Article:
Op-Ed: That’s one small jab for a woman. A huge step for humankind

Op-Ed: That’s one small jab for a woman. A huge step for humankind
Dado Ruvic/Reuters - Photo courtesy of CBC.
Ian Haysom pens this Voices piece about hope after a 90-year-old woman in Coventry, England became the first person to receive Pfizer's COVID-19 vaccine.

So, let the hope begin.

A 90-year-old woman from Coventry, England, rolled up her sleeve today and was injected with a vaccine that the world hopes will be the beginning of the end of this virus that has stolen so much from us this year.

She wore a Christmas sweater with a penguin on the front. An unlikely motif for this moment in history. And, yes, it’s a long way from Coventry to Campbell River to Cambodia and to all other points in the world praying for a vaccine, but here we are, at the end of the atrocious, disastrous 2020, and finally, there are signs of hope.

Yes, as everyone tells us, there’s still a long way to go. And a few billion people to take the vaccine, and yes we may lag behind in Canada, and we may be irked in British Columbia that our Christmas has been taken from us, but now we have something to hold onto.

The pessimists said we may never get a vaccine. Others that it would take years. But even the pessimists among the medical and scientific community believe we may now be able to take on this cursed virus enemy effectively in 2021 and by next summer we may be returning back to a kind of normal we are all yearning for.

The fact is, if any of the three vaccines begin working effectively, we will bring down the numbers of sickness and death among the elderly and most vulnerable by the spring. With more and more people immune the virus will find it difficult to be transmitted, and herd immunity will kick in. I enjoyed the words of the second vaccine recipient – William Shakespeare from Warwickshire, who said, “This above all. To thine own self be true.” Okay, he didn’t exactly say that, but said, “It could make a difference to our lives from now on.” The 81-year-old, who goes by Bill rather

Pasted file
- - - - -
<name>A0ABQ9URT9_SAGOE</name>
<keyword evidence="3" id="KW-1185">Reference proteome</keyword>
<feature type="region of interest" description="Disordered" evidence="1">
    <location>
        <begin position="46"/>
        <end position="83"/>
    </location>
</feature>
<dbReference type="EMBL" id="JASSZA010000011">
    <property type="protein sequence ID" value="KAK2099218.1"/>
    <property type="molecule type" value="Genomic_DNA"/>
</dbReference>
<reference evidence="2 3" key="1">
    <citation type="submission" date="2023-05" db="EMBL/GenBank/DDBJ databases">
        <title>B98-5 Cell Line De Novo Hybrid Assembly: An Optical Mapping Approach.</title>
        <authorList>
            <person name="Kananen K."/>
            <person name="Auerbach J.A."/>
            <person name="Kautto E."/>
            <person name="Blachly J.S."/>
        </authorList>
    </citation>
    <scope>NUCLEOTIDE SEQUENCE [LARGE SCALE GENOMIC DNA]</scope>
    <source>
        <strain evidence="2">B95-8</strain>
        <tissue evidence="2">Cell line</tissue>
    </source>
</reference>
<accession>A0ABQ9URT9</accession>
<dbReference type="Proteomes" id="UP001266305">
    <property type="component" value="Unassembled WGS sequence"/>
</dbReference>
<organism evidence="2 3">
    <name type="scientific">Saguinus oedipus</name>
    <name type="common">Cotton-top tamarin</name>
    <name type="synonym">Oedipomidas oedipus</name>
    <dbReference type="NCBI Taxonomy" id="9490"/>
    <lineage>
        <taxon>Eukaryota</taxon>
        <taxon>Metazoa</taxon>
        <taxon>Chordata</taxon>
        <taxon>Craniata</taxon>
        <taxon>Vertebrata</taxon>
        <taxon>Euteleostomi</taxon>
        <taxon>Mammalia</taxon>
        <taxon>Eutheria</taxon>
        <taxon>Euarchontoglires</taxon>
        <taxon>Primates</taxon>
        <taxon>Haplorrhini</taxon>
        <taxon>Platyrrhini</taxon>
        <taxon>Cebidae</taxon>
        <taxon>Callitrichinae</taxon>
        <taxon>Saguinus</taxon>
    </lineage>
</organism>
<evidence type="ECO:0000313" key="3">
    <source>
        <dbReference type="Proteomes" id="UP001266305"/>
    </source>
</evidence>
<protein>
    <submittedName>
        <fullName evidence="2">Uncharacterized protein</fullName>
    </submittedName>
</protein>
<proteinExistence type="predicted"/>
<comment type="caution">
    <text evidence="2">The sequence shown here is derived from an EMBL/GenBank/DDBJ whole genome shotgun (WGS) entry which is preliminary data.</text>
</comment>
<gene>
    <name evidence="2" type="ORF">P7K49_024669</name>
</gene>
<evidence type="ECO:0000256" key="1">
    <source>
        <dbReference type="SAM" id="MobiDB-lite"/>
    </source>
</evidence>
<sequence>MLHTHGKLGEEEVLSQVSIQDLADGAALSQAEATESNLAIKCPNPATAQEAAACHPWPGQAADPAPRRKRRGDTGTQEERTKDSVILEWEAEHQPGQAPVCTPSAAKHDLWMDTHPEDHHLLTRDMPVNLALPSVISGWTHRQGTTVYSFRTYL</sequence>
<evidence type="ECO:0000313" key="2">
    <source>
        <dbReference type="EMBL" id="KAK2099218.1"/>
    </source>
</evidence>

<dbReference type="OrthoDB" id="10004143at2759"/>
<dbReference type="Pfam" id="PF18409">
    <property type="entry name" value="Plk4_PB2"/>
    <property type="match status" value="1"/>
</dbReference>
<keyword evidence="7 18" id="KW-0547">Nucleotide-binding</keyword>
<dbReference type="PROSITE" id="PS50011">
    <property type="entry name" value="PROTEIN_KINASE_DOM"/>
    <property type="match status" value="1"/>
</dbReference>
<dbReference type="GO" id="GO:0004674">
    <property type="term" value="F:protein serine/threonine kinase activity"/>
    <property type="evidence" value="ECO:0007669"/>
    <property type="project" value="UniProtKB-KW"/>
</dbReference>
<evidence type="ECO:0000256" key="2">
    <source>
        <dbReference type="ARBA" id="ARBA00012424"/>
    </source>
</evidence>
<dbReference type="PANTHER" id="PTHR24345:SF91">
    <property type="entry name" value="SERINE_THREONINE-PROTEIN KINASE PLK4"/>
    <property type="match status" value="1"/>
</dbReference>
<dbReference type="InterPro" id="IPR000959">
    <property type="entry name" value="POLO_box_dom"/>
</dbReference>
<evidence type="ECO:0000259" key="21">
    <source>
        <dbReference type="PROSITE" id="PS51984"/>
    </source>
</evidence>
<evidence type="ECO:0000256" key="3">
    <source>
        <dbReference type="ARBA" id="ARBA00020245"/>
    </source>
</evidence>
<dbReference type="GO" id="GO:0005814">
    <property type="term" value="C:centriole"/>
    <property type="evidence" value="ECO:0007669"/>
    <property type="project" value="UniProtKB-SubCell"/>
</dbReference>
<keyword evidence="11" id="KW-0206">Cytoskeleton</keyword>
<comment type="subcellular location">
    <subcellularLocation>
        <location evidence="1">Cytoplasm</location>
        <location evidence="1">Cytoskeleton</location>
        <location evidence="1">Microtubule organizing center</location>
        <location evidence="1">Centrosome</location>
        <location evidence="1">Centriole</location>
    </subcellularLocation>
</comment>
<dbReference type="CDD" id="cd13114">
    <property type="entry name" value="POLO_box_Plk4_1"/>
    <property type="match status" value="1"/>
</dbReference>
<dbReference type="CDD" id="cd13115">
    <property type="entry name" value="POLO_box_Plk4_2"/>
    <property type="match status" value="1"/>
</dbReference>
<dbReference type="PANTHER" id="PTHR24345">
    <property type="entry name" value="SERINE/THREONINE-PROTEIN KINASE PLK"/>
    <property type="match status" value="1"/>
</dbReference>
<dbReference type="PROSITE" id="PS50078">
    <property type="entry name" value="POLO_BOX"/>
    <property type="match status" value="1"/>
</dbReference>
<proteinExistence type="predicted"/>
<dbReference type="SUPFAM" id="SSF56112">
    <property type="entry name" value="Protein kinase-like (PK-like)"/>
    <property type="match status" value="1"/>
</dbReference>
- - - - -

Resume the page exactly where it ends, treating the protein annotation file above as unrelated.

than Will, like that other Shakespeare chap, put it simply and eloquently. We’d just like to get on with our lives, please. No poetry necessary.

Just about every medical and health official and politician has advised us to keep on keeping on. Keep our distance, keep those hands washed, keep wearing our masks and, yes, keep the faith. Many won’t. Many will defy the rules and claim quietly that it doesn’t really apply to them. They will mix together at Christmas, even if that could mean destroying Christmas for others in the future. Most, however, as we’ve witnessed on Vancouver Island will do the right thing.

They now have hope to cling to. It won’t be quick and it won’t be easy. But there’s real hope we will begin to get our lives back sometime in 2021.

One small jab for a woman. One giant step for humankind. I choose hope over despair. So should we all.

Ian HaysomIan Haysom

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